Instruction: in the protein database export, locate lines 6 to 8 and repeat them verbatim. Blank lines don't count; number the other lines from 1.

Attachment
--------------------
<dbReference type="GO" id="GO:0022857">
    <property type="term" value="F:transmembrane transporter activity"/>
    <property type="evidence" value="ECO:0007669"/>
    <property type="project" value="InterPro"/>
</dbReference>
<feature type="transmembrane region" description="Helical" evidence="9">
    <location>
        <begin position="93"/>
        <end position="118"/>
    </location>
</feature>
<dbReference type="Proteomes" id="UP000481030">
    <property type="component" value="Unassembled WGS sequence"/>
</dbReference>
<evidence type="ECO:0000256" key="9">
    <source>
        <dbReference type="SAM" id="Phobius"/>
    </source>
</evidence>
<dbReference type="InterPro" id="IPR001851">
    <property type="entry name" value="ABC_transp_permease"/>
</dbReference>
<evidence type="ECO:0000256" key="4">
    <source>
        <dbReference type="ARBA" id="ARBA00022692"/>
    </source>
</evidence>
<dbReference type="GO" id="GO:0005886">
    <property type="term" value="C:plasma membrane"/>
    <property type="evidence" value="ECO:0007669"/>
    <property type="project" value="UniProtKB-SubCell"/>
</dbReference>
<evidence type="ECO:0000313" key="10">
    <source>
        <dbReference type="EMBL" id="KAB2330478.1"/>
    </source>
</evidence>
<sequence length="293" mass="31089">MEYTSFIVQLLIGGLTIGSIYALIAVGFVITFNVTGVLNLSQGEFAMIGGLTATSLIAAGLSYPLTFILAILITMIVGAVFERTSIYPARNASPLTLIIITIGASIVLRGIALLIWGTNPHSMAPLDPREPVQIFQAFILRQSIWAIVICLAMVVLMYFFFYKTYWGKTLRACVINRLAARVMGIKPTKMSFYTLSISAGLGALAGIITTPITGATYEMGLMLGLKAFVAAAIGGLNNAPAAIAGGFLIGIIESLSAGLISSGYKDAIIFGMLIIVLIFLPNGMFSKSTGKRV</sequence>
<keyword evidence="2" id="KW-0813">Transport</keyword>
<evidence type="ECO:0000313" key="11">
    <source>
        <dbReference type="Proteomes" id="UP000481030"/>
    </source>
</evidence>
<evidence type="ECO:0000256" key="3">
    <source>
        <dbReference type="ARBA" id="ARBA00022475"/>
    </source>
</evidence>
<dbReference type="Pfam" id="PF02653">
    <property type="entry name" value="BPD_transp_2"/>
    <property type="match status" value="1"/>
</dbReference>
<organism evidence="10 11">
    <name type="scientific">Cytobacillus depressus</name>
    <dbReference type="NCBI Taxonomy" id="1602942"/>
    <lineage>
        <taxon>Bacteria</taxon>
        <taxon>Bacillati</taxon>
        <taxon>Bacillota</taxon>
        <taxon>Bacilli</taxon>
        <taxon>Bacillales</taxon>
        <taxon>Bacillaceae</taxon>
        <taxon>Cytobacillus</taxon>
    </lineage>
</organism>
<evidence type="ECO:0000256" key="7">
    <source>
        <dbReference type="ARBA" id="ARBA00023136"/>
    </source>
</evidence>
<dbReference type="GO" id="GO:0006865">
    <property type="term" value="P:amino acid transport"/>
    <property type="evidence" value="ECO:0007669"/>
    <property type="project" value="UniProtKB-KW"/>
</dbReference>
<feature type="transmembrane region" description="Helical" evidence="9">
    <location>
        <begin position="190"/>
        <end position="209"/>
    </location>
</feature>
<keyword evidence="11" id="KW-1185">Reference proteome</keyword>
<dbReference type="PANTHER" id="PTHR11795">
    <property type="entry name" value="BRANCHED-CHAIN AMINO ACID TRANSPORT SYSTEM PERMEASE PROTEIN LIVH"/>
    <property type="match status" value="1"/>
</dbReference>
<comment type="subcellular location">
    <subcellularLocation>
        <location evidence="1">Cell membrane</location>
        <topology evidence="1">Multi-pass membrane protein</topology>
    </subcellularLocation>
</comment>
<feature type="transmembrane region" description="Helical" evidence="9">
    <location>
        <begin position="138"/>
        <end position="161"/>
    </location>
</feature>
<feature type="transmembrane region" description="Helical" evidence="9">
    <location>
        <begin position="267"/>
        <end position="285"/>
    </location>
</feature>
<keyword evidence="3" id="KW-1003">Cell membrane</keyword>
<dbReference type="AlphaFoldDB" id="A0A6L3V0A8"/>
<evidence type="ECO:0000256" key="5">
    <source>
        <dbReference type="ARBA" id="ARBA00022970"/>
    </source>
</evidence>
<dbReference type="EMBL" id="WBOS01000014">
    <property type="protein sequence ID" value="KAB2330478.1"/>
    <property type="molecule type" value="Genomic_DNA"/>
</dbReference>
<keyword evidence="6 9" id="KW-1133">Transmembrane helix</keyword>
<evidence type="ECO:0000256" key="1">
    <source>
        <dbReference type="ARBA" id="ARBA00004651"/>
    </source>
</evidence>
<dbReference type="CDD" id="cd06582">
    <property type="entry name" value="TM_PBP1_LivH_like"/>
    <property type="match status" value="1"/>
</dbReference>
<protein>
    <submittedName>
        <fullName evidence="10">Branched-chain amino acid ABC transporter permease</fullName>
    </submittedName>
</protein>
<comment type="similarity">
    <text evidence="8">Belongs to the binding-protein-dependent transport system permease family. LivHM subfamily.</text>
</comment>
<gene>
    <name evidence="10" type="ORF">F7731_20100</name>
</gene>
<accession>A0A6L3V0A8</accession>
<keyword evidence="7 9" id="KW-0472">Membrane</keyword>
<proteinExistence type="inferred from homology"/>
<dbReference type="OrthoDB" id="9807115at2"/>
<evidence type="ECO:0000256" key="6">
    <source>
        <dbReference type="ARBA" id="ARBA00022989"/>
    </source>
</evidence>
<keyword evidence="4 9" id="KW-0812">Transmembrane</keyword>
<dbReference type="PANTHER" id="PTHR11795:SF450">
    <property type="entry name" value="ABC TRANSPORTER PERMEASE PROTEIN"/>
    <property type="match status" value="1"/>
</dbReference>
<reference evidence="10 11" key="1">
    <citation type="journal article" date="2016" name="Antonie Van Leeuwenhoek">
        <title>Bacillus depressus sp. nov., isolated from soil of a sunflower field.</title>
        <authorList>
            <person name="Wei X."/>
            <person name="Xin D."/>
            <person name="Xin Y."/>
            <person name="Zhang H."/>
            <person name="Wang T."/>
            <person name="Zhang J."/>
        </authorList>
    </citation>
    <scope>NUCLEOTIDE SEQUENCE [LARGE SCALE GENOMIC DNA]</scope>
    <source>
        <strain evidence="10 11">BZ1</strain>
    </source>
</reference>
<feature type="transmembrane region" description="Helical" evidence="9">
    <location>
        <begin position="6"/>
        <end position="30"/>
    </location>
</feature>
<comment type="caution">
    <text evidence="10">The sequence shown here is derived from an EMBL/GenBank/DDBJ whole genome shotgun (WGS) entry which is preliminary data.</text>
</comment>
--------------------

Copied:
<feature type="transmembrane region" description="Helical" evidence="9">
    <location>
        <begin position="93"/>